{pitchfork.paris}

As you may have noticed, Urban Agrarian has been on a bit of a hiatus.  Several factors have led to the near-disintegration of our blog. First of all, I, Amanda, have moved to Copenhagen, Denmark to study abroad for the academic year.  Secondly, both Spencer and I have done away with our digital cameras to pursue analogue photography, making it difficult to regularly post videos and photos.  That being said, I flew to Paris this weekend to attend Pitchfork’s first overseas festival and armed only with my iPhone, I could not help but feel the need to blog about this experience, especially since the headlining band has been such a big part of Urban Agrarian history.

At first when I heard that Pitchfork was coming to Paris, I was curious about how big their European following was and if they would be able to pull off a something so huge so far away from their home base in Chicago.  The festival did sell out, but that was not so surprising considering that Bon Iver’s European tour sold out nearly every show far in advance, and the lineup also included internationally renowned DJ acts such as Aphex Twin and Four Tet.  At the festival my suspicions that the French weren’t really reading Pitchfork were confirmed as the majority of people I met turned out to be from the States, the UK or from Australia– fellow expats and travelers who thought “Paris, why not?” and planned a trip around seeing some of their favorite acts from back home.

The first band I saw on Friday was Real Estate.  This was all too appropriate considering the last time I attended Pitchfork festival in Chicago on a day pass in 2010, they were also the first show of my experience.  However, lack of scorching heat made this experience a bit more pleasant.  The band played a lot off of their fantastic new album, Days, as well as all my old favorites.  Here is a video I took on my iPhone of the band preforming one of my favorite of their new songs, “Municipality”

My favorite act from the first night, Washed Out, played next. This band has such an amazing stage presence– transforming their chilled out tracks into a fantastic danceable live sound.  The costumes were great, the light effects superb, and even the more reserved euro-hipsters in the crowd couldn’t help but get down when they finished their set with “Eyes Be Closed.”

Wild Beasts finished off the indie-rock portion of the night’s lineup before one after another major DJ act took the stage.  I only stayed for Mondkopf and part of Aphex Twin before splitting due to headache (too much bass for this girl), but I will say that the lights and effects set up for each set were top notch.  Mondkopf’s minimalist black and white lazer show pretty much blew my mind, and Aphex Twin’s devilish distortion of the crowd looked exactly how I would imagine a bad acid trip to feel.  My two festival mates came home around 7am the next morning and filled me in on all I had missed, but I was pretty glad to have saved my strength for day 2.

Determined to get my front row spot for Bon Iver, I arrived at the gates of Grand Halle de la Villette half an hour before they opened at 2. I secured my front center place with little trouble and psyched myself up to remain in the same spot for 6 acts. The Rosebuds played their typical set to a small but growing crowd. It was nothing special, but still nice to hear familiar music from home after 3 months of being abroad. Next was Kathleen Edwards, Canadian country-rock musician and rumored girlfriend of none other than Vern himself. I was a little disappointed that she didn’t play the one song I knew, “Mercury” (as Justin Vernon did a fantastic cover), however I was overall pretty impressed by her. Her music reminded me of driving around the countryside– so distinctively North American. Then came the painfully long wait through Stornoway and Jens Leckman’s sets. Neither particularly interested me but at least Jens Leckman had good stage presence. Lykke Li was the last act before Bon Iver and I expected more from her. Although she had an amazing stage presence– reminiscent of Stevie Knicks meets Mary Kate Olsen– she played a lot of slower tracks and was surprised when the audience was being “too still.”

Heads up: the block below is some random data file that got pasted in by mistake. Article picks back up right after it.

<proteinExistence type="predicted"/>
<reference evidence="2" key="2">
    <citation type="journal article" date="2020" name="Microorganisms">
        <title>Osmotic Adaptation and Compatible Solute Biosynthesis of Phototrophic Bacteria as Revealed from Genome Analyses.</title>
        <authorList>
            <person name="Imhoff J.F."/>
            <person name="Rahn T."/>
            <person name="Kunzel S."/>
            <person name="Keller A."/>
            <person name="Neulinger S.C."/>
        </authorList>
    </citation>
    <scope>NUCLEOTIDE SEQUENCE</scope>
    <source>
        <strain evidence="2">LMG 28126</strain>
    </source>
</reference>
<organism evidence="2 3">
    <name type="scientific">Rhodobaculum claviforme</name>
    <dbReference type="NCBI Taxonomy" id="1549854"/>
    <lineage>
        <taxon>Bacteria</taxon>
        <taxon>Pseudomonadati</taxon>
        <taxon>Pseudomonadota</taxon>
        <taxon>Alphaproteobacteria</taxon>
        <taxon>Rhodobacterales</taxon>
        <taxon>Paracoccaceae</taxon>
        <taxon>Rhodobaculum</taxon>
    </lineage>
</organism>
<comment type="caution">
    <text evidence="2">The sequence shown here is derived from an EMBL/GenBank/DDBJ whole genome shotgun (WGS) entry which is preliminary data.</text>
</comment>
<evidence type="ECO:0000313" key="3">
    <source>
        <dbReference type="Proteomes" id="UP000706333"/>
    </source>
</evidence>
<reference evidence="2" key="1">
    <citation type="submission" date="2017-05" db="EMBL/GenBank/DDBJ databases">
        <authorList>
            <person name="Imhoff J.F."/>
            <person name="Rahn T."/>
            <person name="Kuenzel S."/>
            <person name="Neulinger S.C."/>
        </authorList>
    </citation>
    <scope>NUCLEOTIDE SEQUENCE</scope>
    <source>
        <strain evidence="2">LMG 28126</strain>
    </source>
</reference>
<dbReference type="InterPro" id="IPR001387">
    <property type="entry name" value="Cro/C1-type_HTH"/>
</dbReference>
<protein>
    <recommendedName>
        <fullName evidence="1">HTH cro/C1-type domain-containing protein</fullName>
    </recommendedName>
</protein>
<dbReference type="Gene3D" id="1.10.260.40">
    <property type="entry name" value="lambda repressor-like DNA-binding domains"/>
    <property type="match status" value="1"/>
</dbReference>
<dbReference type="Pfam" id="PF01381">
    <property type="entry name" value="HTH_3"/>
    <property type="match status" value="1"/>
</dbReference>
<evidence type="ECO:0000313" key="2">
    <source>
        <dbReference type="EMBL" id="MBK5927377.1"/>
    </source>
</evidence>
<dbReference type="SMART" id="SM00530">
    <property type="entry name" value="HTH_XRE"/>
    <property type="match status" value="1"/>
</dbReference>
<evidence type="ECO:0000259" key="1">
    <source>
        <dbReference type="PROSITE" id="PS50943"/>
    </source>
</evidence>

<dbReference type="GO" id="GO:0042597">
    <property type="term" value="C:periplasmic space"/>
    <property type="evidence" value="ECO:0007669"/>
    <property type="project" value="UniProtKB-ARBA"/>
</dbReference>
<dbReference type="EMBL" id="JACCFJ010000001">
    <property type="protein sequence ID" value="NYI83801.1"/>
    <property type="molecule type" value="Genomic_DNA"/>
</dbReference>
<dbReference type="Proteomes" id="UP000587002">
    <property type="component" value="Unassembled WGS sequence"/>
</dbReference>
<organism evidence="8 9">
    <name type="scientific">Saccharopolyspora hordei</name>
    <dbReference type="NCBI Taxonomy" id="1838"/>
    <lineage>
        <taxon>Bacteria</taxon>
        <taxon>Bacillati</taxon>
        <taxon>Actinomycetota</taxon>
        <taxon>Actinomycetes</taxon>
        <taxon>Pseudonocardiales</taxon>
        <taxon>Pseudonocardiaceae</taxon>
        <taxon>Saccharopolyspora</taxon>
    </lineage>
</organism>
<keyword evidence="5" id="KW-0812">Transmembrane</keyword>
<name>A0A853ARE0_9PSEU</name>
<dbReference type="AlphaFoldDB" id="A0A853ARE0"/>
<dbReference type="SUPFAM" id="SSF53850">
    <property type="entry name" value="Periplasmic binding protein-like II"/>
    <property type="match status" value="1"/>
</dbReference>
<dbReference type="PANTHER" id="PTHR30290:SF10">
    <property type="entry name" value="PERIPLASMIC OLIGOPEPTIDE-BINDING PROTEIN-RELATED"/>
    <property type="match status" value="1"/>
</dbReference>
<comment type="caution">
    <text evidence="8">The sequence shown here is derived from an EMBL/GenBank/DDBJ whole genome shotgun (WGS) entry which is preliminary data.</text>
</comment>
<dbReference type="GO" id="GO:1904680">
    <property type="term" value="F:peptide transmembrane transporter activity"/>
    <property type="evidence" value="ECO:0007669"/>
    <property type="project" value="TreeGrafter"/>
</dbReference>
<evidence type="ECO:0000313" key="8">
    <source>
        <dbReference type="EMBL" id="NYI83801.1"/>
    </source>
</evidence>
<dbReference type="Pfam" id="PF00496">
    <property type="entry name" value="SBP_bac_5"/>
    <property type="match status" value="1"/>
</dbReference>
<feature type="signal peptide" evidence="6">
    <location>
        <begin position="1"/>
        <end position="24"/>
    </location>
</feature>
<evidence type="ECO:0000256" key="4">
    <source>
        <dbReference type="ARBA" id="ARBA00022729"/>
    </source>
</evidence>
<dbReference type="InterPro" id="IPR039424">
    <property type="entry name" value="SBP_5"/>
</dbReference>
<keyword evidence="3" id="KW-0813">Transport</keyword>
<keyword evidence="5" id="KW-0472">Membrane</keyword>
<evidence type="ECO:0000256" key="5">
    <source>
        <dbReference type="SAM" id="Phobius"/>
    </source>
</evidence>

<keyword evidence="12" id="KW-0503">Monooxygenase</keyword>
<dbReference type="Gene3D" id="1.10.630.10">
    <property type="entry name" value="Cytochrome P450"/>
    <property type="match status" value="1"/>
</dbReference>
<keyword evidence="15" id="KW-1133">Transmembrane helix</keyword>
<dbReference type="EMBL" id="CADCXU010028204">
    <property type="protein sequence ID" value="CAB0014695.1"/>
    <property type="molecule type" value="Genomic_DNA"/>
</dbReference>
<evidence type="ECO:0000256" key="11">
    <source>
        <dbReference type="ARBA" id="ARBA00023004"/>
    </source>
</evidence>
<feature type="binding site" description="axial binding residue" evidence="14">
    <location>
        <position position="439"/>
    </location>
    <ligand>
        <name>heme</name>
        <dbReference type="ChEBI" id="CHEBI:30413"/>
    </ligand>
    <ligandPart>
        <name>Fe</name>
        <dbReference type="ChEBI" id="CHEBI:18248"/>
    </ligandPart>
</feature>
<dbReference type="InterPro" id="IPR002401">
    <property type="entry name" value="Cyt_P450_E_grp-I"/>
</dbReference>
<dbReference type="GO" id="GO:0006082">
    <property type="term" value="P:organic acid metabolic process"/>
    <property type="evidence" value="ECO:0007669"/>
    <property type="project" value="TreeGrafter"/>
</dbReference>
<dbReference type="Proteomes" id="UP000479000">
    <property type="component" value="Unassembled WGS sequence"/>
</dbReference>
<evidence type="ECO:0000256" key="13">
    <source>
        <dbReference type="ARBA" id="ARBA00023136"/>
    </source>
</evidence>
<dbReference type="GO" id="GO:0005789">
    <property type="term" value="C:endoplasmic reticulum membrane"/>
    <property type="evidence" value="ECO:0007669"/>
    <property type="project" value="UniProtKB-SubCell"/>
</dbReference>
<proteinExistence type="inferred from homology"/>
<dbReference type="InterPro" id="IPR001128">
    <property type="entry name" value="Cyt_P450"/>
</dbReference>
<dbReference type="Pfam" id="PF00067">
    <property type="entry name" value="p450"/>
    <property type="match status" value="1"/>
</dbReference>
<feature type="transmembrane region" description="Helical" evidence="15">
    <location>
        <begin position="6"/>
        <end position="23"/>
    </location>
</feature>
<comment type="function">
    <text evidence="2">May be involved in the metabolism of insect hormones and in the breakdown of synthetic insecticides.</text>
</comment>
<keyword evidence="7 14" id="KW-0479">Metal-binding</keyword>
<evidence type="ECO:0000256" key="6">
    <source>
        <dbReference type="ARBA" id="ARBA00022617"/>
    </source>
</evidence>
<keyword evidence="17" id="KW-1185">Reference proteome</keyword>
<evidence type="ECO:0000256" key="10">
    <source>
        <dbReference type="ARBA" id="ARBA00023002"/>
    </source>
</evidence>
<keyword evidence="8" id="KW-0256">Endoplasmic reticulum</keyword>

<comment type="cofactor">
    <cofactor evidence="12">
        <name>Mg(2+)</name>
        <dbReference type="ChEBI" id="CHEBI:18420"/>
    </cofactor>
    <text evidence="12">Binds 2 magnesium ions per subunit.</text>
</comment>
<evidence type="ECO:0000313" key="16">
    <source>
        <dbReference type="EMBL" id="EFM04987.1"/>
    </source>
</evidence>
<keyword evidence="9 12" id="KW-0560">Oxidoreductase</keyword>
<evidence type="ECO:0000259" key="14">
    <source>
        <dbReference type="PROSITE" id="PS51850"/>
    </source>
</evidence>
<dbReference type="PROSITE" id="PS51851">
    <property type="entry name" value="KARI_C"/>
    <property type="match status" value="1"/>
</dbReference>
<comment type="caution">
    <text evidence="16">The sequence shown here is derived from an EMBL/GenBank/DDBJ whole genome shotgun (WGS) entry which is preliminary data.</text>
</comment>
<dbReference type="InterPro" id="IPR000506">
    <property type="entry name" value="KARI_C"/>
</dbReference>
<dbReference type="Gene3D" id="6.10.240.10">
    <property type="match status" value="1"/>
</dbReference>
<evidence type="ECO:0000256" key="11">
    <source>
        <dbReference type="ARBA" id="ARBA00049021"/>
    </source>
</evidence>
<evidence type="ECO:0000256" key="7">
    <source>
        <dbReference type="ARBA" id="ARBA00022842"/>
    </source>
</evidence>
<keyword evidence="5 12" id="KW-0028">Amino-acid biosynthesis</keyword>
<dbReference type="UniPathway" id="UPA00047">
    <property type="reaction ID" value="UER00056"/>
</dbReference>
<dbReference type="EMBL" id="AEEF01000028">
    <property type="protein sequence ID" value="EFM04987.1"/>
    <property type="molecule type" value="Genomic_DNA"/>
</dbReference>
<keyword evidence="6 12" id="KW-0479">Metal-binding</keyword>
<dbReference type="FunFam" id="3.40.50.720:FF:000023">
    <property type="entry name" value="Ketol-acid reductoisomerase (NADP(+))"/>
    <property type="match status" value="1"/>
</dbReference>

Finally the time came for Bon Iver’s festival finale. They played such an amazing show to an absolutely adoring crowd of fans– people who would stand in the same spot for 8 hours without food or drink to see them play. The show began similarly to their other shows with “Perth” bleeding into “Minnesota, WI” and finishing up the segment with “Holocene.” The only major difference between the two Milwaukee shows and this one was that I was alone in my cheers after the “Holocene” line about Milwaukee. Colin Stetson threw down an intense sax solo in between two songs and it seemed like the band had an overall better flow than they did at the beginning of their tour. They ended the show with Beth/Rest before their encore of “Flume” and an over-the-top spectacular rendition of “Wolves” during which the audience actually did go insane near the end. I was so satisfied with the show after that and, turning, about ready to go home, they took everybody by surprise and re-entered for a second encore, topping everything off with the classic, “For Emma.”

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